Getting Personal in the Margin

At its very heart the medieval book is a vehicle of information. It was an expensive receptacle for text, which was poured onto the page by the scribe, and retrieved by the reader. As strange as this may sound, as a book historian I have limited interest in the actual text found on the medieval page. My job is to look at books, not to read them: knowing author, genre and purpose often suffices for what I do. Very different, however, is my attitude towards words found in the margins, placed there “extra-textually” by scribes and readers. Here we may find information about the production circumstances of a given manuscript and the attitude of scribes or readers towards a text. In most books, there was ample room  to add such details, because on average a stunning fifty percent of the medieval page was left blank. It is in this vast emptiness, so often overlooked in editions of texts, that we may pick up key information about the long life of the book.

Pointing a Finger

Kansas University, Kenneth Spencer Library,  MS C54 (15th century)
Fig. 1 – Kansas University, Kenneth Spencer Library, MS C54 (15th century)

We are taught not to point, but in the margin of the page it is okay. Readers frequently felt the need to mark a certain passage, for example for future reference or to debate its meaning (Fig. 1; more here). To do so, they added manicula (Latin for “little hand”) those highly entertaining pointing fingers. This is good news for us, because they facilitate a look into the mind of a medieval reader. It is not uncommon that a person’s interest shines through the collection of marginal hands in a manuscript. While most individuals simply marked spots with an X, the pointing hand provided a much clearer – and more expressive – signpost. A particularly entertaining pair is found in Berkeley’s Bancroft Library. To mark a particularly long passage we encounter a hand where all five fingers have been drafted into service, while in another case the hand is replaced by an octopus with five tentacles (Fig. 2-3).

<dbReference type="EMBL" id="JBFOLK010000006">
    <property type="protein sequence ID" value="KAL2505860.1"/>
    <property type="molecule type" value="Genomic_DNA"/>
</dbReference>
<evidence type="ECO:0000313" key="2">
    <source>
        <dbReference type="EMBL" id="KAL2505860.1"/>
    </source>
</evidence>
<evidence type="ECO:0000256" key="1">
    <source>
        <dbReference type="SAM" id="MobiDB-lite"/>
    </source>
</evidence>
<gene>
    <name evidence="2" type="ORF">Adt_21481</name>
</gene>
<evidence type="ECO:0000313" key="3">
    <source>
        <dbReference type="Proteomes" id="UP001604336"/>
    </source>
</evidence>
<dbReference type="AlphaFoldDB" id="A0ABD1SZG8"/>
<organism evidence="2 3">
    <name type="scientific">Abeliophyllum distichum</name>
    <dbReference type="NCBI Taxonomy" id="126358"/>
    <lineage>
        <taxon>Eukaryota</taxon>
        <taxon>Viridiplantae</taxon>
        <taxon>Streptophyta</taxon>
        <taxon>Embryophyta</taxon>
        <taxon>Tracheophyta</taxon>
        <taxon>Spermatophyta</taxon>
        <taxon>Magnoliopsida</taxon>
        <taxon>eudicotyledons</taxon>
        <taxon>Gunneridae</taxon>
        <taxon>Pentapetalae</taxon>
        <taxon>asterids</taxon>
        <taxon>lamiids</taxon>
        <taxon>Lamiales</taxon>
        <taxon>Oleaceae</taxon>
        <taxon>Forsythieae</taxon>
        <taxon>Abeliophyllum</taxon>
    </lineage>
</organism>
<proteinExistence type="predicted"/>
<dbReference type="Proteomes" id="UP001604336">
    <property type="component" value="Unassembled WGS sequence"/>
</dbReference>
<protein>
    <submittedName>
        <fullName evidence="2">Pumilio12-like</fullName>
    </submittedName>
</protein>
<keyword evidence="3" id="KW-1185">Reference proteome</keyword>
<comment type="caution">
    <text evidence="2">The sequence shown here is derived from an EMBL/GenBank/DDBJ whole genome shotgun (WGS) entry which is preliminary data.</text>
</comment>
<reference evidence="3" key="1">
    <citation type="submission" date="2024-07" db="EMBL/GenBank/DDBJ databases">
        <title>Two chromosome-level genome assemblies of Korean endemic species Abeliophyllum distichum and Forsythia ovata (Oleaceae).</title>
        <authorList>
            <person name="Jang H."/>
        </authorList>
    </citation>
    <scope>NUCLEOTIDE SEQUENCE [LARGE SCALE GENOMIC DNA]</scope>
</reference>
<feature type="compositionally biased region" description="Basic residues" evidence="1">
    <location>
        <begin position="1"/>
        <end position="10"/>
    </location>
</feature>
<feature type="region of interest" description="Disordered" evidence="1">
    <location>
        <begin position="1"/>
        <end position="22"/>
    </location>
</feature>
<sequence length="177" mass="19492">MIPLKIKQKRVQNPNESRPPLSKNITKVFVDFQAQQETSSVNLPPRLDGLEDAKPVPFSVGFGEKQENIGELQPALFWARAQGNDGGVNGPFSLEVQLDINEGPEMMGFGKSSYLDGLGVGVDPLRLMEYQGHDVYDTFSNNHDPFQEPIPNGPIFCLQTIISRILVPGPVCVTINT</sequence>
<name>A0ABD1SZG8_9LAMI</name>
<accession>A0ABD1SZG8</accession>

Berkeley, Bancroft Library,  BANC MS UCB 085 (14th century)
Fig. 2 – Berkeley, Bancroft Library, MS 85 (14th century)
Berkeley, Bancroft Library,  BANC MS UCB 085 (14th century)
Fig. 3 – Berkeley, Bancroft Library, MS 85 (14th century)

From time to time a debatable passage is highlighted by a pointing device that is part of the book’s decoration, like Augustine taking a stance while aiming his spear at a gloss in the text, seen at the top of this post (source).

Critiquing Authorities

Vienna, ÖNB, S.n. 12.857 (14th century)
Fig. 4 – Vienna, ÖNB, S.n. 12.857, fol. 95v (14th century)

There is nothing more inviting to a critical mind than the empty space of the margin. Medieval readers frequently felt the need to vent in that location, for different reasons. Like Augustine and his spear, they would express their dismay about something. There is the Carthusian monk from Herne, for example, who could not handle the poor Latin-Dutch Bible translation he was reading. With a pen shaking from frustration he wrote: “Whoever translated these Gospels, did a very poor job!” (Fig. 4) The same person is encountered in the margins of a different manuscript, where he corrected yet another flawed translation (Brussels, Bibliothèque Royale, MS 2849-51). Providing improved readings in the margins he added the following personal touch: “This is how I would have translated it.” Take that, translator!

While such explicit remarks are exceptional, critiquing the text in the margin was a normal thing to do as a medieval reader. In most cases he or she would jot down a gloss next to the actual text and connect the two with so-called tie marks – the precursor of our footnote (Fig. 5). This practice became particularly popular in the university classroom of the thirteenth century. The De disciplina scholarum, a student guidebook from Paris, stipulated that wax tablets or tiny slips of parchment were taken into the classroom for note-taking. These notes were later added to the margins of students’ textbooks. Aristotle manuscripts, the main textbook for the Arts Faculty, even provided a clever “zoning” system to accommodate criticism: the margins were broken up into vertical columns where the opinions of master and student would settle (visible in Fig. 5).